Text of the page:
Just wondering, does Seattle get 70-80mph winds in the winter months? Cause that's what's happening outside my window right now... : (

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  8. Yes, as I said way long time ago, redundancy is security.

    Yew want to aim your lights all over, for best results. Looking like a Christmas tree is no crime.

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  9. I live in a rural area travelling through towns with lights, rural, semi rural with little or no lights, so agree on both points. Funnily enough, I find I bike faster at night because I am riding more on memory which somehow makes me feel more bold somehow and there is much less traffic on the road. I am also on familiar routes all the time, so know the roads very well, I know when to slow down for that pile of scary metal garbage, or when to avoid potholes and piles of gravel etc..
    One thing I see over and over is cyclists cheaping out on lights. Many a time I have been at a big outdoorsy store in Vancouver and observed people looking at bike lights. i would give advice on getting a really bright light, but time and time again, people would get the cheap little 1 watt things, or tiny cute blinky lights that serve no purpose whatsoever. I have a 500 lumen bike light and it really is not bright enough, I cannot emphasize enough how important it is to see. Yes, that 500 or 600 lumen light might LOOK really bright in the store or looking at it on your friend's bike, but when actually riding you will think, is that it? Especially in bad weather! Plus the most powerful setting might only last an hour! Riding in moonlight is fun and I sometimes turn the light off altogether until a car comes. Consider heavy lashing rain, fog, smoke from all the woodstoves and fireplaces, and the dreaded glare of oncoming traffic can cancel out any light you have at all.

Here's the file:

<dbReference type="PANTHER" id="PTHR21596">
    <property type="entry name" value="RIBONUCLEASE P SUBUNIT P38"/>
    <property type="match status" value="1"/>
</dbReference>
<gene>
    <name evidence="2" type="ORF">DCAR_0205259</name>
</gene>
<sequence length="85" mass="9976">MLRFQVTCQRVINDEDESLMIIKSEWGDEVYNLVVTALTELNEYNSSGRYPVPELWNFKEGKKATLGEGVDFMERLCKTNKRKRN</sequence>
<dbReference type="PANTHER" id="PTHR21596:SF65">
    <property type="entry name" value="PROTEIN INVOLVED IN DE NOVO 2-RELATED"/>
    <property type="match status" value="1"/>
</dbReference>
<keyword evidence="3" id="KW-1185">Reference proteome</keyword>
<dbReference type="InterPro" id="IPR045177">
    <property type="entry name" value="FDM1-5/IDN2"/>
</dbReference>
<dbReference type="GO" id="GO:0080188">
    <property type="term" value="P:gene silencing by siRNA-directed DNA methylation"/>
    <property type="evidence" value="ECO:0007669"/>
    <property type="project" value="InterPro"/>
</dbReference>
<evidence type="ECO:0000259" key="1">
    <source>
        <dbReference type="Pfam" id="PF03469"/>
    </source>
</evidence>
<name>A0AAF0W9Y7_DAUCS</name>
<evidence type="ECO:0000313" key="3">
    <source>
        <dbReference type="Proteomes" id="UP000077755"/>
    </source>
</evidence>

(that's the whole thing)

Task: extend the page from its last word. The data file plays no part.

As for dynamo, it is an expensive investment, but the light options are more interesting and you can have proper beam patterns whereas battery powered lights are essentially expensive flashlights with too much light wasted where it does not need to go.

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    1. > ...heavy lashing rain, fog, smoke from all the woodstoves and fireplaces,
      > and the dreaded glare of oncoming traffic...

      Sounds eerily familiar!

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  10. "Save money elsewhere on the bike, but get the best lights you can"

    I would love to hear your thoughts on where to save and where to splurge when ordering a custom build!

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    1. A question we've all sought answers to for sure. It's a very personal thing, but I'll try to think of a way to address it in a post on a general level.

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  11. To see, or to be seen, that is the question. Wheather 'tis nobler in the mind to suffer the slings or arrows of blinded motorists, or to take arms against a sea of unseen pot holes and by opposing end them. Lights are only part of the soliloquy to safe travel at night. What we wear on our bodies is equally important, if not more so. I live in a climate where we only get about 9 hours of sun a day in the winter, so my commutes are completely in the dark. I find that most tail lights are woefully under powered, but what's worst is no reflection or lighting on the side of the bike or rider. I see countless numbers of riders who cross my path wearing dark clothes, and using lights to only guide their way. These aren't just the people on rusted out department store bikes, they are also the cyclists on steeds I'll only ever dream of riding. I believe it's not only important to shine a light on the objects in front of you for the world to see, but when the light is shone on you, that you glow in the dark from a few hundred yards away.